Stephen Goldstein writes:
> >How do they administer the system in mulituser mode? Presumably adding
> >users and accounts and such would be disallowed. Also adding undesired
> >services such as a telnetd or packet grabber would be disallowed.
> >Ok then, no maintenance while in multi-user mode. Ouch!
> I thought we were discussing the benefits of immutable flags for use
> in securing Firewall boxes. In that context, there are (or should be)
> no user accounts that might require administration in multi-user mode.
> Further, I see the requirement of going to single user mode before the
> configuration can be changed as a real plus.
Oops, I didn't mean to add useradm to the list (although hardened
servers are more capable of supporting user accounts safely).
The administration that I meant to refer to is that of the firewall
itself, ie, what types of services to allow. This immutable file concept
kicks in at multiuser mode, which means that the most important files
get locked down while the system is multiuser. On the surface that
sounds good. But going single user means that all services have to
stop everytime you make a change. If your firewall is in a production
environment, that's not always a good idea. Also you have to reboot
the system to get back to an administratable run level, so you might
be down for a considerable time to make a trivial change. Also,
remote administration will be more difficult in single user mode,
although some products do attempt solutions there.
The real plus is being able to change the configuration in a secure
manner. There are better ways to do that than relying on immutable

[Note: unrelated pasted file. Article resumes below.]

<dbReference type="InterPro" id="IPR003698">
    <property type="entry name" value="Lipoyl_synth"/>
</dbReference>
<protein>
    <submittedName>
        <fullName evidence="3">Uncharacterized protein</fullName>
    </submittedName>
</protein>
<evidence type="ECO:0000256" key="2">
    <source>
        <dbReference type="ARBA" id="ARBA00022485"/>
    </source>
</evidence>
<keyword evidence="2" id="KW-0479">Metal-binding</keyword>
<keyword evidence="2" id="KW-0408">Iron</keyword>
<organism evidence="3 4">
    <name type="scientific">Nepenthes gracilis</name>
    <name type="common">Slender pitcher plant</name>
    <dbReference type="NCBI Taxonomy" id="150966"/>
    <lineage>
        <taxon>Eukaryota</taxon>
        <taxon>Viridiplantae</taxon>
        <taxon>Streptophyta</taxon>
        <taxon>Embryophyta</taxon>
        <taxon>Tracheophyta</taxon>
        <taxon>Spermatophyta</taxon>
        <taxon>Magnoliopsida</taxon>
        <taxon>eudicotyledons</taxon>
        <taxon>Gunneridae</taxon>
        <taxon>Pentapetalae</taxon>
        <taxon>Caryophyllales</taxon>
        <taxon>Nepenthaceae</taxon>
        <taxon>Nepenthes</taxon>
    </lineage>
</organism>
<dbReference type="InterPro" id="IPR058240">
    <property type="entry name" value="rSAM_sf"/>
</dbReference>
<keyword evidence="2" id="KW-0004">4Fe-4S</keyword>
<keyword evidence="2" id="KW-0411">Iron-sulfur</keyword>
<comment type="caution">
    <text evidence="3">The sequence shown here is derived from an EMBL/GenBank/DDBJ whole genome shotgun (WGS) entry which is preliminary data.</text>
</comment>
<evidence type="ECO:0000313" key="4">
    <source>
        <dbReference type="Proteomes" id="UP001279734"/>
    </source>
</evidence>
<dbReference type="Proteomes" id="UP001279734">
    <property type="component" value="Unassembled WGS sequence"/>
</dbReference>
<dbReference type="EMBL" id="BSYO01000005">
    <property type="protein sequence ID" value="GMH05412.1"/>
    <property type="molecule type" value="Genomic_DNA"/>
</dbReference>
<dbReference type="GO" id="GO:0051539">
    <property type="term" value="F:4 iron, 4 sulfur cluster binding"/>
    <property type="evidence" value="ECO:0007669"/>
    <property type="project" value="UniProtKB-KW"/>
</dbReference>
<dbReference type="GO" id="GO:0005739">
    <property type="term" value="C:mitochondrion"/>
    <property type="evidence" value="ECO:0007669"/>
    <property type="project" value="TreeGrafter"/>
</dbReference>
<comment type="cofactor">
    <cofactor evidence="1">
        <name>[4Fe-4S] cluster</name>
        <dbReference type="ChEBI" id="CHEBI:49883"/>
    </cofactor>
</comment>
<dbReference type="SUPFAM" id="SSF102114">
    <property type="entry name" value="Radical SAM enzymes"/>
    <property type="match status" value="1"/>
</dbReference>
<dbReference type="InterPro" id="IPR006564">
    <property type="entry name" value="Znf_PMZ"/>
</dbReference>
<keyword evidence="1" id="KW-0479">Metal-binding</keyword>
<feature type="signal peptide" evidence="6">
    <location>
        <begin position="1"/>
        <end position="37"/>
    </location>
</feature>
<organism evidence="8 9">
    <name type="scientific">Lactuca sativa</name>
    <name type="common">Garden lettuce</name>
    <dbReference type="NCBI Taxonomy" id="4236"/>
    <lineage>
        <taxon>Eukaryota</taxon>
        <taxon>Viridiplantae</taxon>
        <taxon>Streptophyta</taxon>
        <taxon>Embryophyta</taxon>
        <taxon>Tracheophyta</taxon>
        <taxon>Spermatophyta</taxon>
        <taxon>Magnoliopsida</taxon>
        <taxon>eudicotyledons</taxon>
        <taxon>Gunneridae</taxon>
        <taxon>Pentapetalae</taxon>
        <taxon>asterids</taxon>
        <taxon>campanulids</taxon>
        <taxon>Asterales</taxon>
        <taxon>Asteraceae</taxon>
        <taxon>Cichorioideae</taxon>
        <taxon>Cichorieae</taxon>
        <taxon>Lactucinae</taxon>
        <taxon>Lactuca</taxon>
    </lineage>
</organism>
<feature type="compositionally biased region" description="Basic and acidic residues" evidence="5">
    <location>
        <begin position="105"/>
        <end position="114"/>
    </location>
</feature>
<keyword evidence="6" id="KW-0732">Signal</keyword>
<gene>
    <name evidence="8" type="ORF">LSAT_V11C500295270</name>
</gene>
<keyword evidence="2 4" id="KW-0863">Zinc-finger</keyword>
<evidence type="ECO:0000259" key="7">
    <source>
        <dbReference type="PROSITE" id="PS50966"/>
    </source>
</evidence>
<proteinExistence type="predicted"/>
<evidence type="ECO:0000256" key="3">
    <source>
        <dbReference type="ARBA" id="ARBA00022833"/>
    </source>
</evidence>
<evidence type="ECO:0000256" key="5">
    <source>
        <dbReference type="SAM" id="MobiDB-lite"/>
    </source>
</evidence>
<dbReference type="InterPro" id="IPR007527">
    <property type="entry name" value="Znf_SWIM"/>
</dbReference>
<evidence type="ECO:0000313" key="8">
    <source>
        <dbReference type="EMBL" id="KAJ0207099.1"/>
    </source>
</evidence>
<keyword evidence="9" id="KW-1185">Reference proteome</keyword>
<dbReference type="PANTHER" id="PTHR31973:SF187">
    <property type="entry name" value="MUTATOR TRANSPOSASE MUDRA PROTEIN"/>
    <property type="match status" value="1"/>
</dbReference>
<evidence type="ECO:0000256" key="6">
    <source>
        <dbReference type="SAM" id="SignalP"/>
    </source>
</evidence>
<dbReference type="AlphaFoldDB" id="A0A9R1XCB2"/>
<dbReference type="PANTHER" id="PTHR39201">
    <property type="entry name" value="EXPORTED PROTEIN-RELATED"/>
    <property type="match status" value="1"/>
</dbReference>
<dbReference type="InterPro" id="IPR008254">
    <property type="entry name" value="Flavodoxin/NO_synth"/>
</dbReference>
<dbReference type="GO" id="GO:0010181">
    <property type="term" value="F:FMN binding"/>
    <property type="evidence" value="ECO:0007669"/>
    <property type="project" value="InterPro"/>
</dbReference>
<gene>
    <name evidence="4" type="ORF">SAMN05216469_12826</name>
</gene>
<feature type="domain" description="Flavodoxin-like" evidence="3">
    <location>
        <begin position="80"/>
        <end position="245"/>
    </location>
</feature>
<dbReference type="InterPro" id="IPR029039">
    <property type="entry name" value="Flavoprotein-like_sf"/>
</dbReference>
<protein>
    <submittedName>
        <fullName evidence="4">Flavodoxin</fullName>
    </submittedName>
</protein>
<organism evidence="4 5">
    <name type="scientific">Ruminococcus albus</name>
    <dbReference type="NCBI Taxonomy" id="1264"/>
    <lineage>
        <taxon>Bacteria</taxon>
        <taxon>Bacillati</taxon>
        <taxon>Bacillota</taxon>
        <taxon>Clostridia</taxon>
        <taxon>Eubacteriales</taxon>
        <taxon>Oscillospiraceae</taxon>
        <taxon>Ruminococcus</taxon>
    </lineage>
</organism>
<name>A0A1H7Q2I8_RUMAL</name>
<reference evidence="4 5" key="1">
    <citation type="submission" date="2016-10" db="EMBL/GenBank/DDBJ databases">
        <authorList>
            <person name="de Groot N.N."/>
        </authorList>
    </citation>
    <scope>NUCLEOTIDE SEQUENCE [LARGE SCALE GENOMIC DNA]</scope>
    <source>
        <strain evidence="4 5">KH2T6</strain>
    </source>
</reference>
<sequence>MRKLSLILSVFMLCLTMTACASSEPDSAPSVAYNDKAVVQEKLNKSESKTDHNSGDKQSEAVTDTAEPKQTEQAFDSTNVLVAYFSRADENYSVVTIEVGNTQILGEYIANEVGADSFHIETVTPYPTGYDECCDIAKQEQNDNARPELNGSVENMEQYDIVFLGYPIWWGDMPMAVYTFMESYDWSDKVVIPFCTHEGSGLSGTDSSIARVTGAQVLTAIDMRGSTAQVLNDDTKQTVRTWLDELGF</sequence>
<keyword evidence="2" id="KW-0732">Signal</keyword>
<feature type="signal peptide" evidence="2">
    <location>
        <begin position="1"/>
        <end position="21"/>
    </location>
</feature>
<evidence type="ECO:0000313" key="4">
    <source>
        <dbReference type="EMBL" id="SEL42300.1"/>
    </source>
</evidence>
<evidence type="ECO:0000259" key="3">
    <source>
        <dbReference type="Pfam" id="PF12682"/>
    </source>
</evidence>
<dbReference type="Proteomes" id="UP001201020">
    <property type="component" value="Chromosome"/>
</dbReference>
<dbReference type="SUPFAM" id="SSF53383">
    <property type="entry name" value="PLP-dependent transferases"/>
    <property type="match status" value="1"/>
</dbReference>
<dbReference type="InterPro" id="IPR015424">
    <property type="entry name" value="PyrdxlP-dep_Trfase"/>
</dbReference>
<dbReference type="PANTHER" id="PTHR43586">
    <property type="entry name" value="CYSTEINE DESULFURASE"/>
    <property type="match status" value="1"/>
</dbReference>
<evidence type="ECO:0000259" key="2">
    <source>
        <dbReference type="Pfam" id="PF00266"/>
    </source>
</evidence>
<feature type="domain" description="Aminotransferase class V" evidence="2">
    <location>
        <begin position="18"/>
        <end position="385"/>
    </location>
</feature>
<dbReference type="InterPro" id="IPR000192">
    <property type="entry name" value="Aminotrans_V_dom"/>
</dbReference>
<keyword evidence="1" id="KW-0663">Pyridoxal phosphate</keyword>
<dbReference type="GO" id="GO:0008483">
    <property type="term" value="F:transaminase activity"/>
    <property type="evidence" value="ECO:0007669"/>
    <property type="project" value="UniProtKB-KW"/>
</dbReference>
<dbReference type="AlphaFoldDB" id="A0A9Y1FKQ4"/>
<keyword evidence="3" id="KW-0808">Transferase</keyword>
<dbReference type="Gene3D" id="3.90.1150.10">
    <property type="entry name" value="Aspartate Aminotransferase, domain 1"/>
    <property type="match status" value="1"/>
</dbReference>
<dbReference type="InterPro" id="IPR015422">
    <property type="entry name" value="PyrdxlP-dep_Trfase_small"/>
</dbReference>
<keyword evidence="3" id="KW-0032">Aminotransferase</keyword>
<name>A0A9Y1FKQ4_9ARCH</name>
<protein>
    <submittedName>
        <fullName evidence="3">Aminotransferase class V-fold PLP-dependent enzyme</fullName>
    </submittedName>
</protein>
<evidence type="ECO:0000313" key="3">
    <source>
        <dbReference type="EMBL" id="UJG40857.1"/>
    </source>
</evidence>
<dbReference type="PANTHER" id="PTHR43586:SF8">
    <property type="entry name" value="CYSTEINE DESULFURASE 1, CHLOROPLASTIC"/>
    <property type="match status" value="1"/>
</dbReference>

files. One way is to use B1 to protect all configuration data and
binaries from user processes such as proxies and such. This type of
protection allows you to change them while the system is in multiuser mode.
If you want to, you can even limit the access to these files to a session
that has to start on the console. On the other hand you could allow
an administrative session to begin only from a trusted interface
connected to only a few machines and otherwise inaccessible. That's
more of a risk but some would choose to make that tradeoff.
I like the idea of an append-only flag which bsd offers. That makes
sense for log files and such as long as they don't grow to large. But
if you run out of space, you'll have to reboot to archive and truncate the
log files. In our B1 system, regular processes cannot
read/write/truncate/append or even see the log files. Logging
information can be written in an append only fashion to a special
device file similar to /dev/log, that records the date/time/pid
of the writer along with the data. On an immutable system, recording
the log file over the net via syslogd may make more sense.
Don't mean to drone on here. Just hate to see the lack of interest in
B level systems when they have so much to offer as hosts for firewalls.
Secure Systems Engineering
AT&T Bell Labs